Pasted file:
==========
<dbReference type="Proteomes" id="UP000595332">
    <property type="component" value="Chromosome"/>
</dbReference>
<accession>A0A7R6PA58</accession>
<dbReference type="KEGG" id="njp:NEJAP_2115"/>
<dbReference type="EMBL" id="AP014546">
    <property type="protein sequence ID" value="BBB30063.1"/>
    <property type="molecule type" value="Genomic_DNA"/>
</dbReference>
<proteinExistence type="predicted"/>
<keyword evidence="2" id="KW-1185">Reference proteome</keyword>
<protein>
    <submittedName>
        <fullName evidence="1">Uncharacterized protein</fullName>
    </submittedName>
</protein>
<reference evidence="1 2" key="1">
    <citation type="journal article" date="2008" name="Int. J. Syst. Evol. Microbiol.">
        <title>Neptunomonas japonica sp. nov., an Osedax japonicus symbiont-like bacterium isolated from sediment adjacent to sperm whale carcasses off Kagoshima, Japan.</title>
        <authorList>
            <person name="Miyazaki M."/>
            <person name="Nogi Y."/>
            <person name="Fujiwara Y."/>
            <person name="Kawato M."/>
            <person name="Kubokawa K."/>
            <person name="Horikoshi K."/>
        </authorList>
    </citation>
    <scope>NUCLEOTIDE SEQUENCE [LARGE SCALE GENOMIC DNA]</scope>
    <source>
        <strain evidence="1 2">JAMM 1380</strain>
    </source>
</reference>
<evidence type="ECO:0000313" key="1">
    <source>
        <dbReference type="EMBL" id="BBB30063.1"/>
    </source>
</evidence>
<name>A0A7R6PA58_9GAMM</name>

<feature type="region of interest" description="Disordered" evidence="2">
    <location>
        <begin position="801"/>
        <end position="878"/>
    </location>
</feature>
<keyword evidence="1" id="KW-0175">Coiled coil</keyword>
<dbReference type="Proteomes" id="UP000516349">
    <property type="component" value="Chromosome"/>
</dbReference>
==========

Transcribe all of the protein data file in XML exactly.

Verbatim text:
<dbReference type="Proteomes" id="UP000595332">
    <property type="component" value="Chromosome"/>
</dbReference>
<accession>A0A7R6PA58</accession>
<dbReference type="KEGG" id="njp:NEJAP_2115"/>
<dbReference type="EMBL" id="AP014546">
    <property type="protein sequence ID" value="BBB30063.1"/>
    <property type="molecule type" value="Genomic_DNA"/>
</dbReference>
<proteinExistence type="predicted"/>
<keyword evidence="2" id="KW-1185">Reference proteome</keyword>
<protein>
    <submittedName>
        <fullName evidence="1">Uncharacterized protein</fullName>
    </submittedName>
</protein>
<reference evidence="1 2" key="1">
    <citation type="journal article" date="2008" name="Int. J. Syst. Evol. Microbiol.">
        <title>Neptunomonas japonica sp. nov., an Osedax japonicus symbiont-like bacterium isolated from sediment adjacent to sperm whale carcasses off Kagoshima, Japan.</title>
        <authorList>
            <person name="Miyazaki M."/>
            <person name="Nogi Y."/>
            <person name="Fujiwara Y."/>
            <person name="Kawato M."/>
            <person name="Kubokawa K."/>
            <person name="Horikoshi K."/>
        </authorList>
    </citation>
    <scope>NUCLEOTIDE SEQUENCE [LARGE SCALE GENOMIC DNA]</scope>
    <source>
        <strain evidence="1 2">JAMM 1380</strain>
    </source>
</reference>
<evidence type="ECO:0000313" key="1">
    <source>
        <dbReference type="EMBL" id="BBB30063.1"/>
    </source>
</evidence>
<name>A0A7R6PA58_9GAMM</name>

<feature type="region of interest" description="Disordered" evidence="2">
    <location>
        <begin position="801"/>
        <end position="878"/>
    </location>
</feature>
<keyword evidence="1" id="KW-0175">Coiled coil</keyword>
<dbReference type="Proteomes" id="UP000516349">
    <property type="component" value="Chromosome"/>
</dbReference>